New from @StatCan_eng this morning: share of properties owned by non-residents (by census subdivision) https://www150.statcan.gc.ca/n1/en/pub/39-26-0001/392600012018001-eng.pdf?st=b7pYY8QF …
When you own your home, things are going to break and, unless you want to spend your money on visits from a neighborhood handyman, you’re going to need to fix them yourself. Luckily, you don’t need an arsenal of tools to handle most home maintenance fixes. These five tools will cover most of your basic projects.
When you put your home up for sale, one of the best ways to determine the asking price is to look at comparable sales. There’s rarely a perfect apples-to-apples comparison, so a pricing decision often relies on comparisons to several recent sales in the area. Here are five criteria to look for in a sales comparison.
Negotiation is a subtle art in real estate, but skilled negotiators can usually find some common ground that satisfies all parties. On the other hand, using the wrong negotiation tactics can sink a deal pretty quickly. Here are some negotiation tactics buyers (and real estate professionals) should avoid:
Although title insurance is not a requirement in Ontario, I recommend that every buyer consider coverage when they buy a home.
“Title” refers to your legal ownership of a property, as registered in the government’s land registration system. Title insurance covers losses related to the property’s title or ownership, including:
Title insurance can also come in handy if title registration in your name can’t occur on the date your deal is supposed to close. The “gap” coverage in title insurance will allow your lawyer to close the sale of the property even if registration is delayed.
Another key protection is title fraud, which occurs when a criminal uses stolen or forged documents to transfer your home’s title into their name, without your knowledge. They can then obtain a mortgage on the home and disappear with the money. Although title fraud is relatively rare, it does happen, and title insurance may cover the legal costs of restoring the title to your name.
Some title insurance also includes coverage in case your lawyer makes an error while handling the real estate transaction.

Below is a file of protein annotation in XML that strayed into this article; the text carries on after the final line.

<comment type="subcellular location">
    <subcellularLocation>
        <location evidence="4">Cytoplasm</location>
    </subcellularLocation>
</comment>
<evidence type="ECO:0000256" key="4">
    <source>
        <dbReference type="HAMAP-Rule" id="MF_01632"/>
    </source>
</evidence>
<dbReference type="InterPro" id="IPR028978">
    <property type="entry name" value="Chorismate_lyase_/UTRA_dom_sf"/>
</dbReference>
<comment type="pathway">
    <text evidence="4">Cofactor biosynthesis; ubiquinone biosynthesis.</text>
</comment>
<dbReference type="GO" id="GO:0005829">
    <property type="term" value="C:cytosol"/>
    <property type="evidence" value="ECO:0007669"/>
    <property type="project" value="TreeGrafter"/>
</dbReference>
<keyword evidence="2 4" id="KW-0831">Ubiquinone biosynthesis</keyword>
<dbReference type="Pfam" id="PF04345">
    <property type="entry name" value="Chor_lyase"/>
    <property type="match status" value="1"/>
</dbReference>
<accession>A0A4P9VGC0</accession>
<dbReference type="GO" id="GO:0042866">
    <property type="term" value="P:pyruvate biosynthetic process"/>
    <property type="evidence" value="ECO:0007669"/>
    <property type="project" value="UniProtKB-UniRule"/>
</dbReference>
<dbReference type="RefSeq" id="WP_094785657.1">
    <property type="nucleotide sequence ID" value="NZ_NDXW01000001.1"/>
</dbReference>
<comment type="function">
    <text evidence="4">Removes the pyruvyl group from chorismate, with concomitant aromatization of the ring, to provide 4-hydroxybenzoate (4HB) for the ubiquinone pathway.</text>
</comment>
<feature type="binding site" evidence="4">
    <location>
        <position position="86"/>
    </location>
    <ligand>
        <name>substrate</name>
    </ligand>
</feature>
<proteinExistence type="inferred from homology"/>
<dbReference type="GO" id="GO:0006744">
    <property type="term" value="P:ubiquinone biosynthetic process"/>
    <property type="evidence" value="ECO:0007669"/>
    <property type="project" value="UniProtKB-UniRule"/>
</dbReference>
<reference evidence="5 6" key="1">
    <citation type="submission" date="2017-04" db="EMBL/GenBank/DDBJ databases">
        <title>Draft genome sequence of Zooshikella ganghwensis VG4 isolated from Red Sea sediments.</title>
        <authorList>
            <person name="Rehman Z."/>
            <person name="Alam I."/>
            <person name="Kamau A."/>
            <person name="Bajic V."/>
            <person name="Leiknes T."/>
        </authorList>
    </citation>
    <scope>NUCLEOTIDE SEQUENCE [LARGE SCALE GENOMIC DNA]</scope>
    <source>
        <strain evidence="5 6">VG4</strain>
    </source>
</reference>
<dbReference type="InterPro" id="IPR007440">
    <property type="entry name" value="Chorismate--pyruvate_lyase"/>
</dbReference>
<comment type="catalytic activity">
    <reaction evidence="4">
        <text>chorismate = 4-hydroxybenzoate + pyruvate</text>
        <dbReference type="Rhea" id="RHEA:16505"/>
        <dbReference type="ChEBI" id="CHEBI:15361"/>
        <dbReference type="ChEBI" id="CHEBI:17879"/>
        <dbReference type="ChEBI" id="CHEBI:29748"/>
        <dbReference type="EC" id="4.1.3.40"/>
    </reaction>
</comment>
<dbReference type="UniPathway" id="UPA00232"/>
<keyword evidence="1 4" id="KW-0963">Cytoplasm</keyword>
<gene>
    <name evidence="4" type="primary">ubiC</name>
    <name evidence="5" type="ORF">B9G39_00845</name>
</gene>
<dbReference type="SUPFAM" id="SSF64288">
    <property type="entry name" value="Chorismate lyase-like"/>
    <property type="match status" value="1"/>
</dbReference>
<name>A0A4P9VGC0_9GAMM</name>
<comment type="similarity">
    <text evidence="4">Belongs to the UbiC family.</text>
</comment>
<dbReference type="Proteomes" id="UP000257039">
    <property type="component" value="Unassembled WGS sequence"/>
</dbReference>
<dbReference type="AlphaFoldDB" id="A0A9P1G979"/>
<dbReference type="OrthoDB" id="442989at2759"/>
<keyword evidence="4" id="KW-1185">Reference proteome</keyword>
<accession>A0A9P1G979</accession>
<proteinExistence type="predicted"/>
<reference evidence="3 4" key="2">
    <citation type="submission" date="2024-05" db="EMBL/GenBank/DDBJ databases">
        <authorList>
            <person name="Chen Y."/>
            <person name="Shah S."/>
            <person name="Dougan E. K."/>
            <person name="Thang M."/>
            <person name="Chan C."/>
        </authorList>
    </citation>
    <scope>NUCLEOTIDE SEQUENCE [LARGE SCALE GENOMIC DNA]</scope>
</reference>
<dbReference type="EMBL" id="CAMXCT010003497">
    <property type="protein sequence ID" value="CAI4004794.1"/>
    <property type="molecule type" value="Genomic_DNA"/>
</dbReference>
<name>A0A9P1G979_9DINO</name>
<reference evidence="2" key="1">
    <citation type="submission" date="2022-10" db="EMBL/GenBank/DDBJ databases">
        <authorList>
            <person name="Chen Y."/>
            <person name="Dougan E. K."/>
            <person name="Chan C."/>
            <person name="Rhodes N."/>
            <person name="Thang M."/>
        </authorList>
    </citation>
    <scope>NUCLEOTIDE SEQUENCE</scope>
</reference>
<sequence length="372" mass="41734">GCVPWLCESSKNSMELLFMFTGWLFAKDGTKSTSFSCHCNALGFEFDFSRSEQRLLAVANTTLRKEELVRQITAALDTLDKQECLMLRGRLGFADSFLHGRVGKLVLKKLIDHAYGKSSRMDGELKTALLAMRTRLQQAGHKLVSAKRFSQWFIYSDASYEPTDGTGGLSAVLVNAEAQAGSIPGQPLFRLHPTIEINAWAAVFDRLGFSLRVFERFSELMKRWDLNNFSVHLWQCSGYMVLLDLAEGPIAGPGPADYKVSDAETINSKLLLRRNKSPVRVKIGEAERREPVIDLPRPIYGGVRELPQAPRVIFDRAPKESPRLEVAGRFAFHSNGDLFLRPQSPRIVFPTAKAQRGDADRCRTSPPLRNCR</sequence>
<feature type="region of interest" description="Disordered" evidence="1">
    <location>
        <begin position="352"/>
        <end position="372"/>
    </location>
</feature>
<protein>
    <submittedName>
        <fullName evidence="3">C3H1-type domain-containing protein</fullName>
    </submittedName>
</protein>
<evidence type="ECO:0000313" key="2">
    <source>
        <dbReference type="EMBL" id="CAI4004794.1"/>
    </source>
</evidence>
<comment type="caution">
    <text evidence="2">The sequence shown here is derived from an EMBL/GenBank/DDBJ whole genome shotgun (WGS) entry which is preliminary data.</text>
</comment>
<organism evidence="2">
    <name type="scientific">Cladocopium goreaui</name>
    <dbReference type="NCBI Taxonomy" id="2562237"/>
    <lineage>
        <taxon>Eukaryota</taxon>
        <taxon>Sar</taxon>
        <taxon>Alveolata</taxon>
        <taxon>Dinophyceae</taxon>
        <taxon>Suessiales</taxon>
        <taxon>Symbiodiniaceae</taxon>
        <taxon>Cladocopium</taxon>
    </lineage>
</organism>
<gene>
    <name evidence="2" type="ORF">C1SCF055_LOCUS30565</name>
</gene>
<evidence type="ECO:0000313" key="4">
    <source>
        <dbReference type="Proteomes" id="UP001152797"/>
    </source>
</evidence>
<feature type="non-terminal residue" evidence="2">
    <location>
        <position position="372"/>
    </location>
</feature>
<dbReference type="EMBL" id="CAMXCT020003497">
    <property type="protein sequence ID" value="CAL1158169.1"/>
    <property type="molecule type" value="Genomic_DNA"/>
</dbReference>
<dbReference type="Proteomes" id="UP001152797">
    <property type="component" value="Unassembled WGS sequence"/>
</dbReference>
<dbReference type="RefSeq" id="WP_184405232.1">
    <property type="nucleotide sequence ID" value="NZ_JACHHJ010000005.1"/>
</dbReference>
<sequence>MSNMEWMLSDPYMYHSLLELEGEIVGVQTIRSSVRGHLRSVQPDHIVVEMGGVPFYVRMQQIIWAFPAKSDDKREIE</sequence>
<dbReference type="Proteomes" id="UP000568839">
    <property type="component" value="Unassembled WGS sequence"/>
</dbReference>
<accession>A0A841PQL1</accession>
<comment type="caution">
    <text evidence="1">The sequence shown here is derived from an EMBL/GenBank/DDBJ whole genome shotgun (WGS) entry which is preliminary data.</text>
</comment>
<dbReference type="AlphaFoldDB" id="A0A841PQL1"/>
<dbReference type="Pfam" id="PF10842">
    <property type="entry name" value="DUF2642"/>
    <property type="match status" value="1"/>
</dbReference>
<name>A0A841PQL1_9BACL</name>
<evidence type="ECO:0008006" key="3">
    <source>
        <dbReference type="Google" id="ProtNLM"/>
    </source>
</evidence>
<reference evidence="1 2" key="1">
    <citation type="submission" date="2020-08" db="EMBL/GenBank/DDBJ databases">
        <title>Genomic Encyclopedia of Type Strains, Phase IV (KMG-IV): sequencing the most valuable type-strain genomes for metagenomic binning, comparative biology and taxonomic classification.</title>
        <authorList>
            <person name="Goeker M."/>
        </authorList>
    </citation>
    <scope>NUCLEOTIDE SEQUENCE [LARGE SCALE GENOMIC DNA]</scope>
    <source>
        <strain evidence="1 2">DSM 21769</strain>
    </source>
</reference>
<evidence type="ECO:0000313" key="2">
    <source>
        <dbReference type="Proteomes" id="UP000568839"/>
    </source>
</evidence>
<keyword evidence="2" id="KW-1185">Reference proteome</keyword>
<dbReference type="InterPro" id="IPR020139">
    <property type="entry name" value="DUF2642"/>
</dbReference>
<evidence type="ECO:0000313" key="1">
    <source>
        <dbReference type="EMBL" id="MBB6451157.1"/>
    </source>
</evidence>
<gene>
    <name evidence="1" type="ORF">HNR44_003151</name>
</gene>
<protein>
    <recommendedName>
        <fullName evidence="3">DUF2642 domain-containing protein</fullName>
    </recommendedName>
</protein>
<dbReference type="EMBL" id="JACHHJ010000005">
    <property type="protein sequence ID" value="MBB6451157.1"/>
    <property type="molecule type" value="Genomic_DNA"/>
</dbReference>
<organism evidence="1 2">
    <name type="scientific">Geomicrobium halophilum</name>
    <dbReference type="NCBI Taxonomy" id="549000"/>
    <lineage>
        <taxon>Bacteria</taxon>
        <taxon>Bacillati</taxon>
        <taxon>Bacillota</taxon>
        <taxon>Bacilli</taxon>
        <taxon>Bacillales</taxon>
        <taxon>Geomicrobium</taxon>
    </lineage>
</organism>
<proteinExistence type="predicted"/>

I always tell buyers and sellers to thoroughly read and understand what they sign, and that applies just as much to a title insurance policy. Read the policy thoroughly and ask questions so that you understand the coverage you’re getting. If you’re not sure about something, ask your lawyer.
Although title insurance is a one-time fee, the coverage lasts as long as you own the property.
However, it’s important to remember that title insurance is not an excuse not to do your due diligence, nor is it a home warranty or home insurance. For example, theft, or damage due to fire, have nothing to do with the title, so they wouldn’t be covered.
In addition, title insurance typically won’t cover:
To learn more, the Financial Services Commission of Ontario offers a comprehensive guide to title insurance that is very helpful.
You can purchase title insurance through your lawyer, directly through a title insurance company or through an insurance broker.
Joseph Richer is Registrar of the Real Estate Council of Ontario (RECO). He is in charge of the administration and enforcement of all rules that govern real estate professionals in Ontario.
Following a recent property reassessment, many businesses in Toronto reported unsustainable property tax increases. As a result, on January 31, 2018, City Council adopted measures to provide a level of protection against these property tax increases. In 2018, properties in the commercial, industrial and multi-residential tax classes will see property tax increases limited (capped) to 10 per cent of the preceding year's annualized taxes, plus a portion of the Council's approved budgetary rate increase.
Council has asked City staff to explore additional tax policy options for businesses impacted by property tax increases and to report back on a policy direction to explore in 2019 and beyond. City staff held public consultations.
Given that many TREB Members work with business clients operating from commercial and industrial properties in Toronto, TREB submitted a letter to the City providing initial input, and requesting the opportunity to be involved in the process of developing any new policies on this issue.
TREB believes that a competitive property tax environment is critical for the City's economy and that making the City's business property tax rates more competitive should be a priority for City Council. With that said, TREB believes that some important questions must be answered prior to implementing any new policies: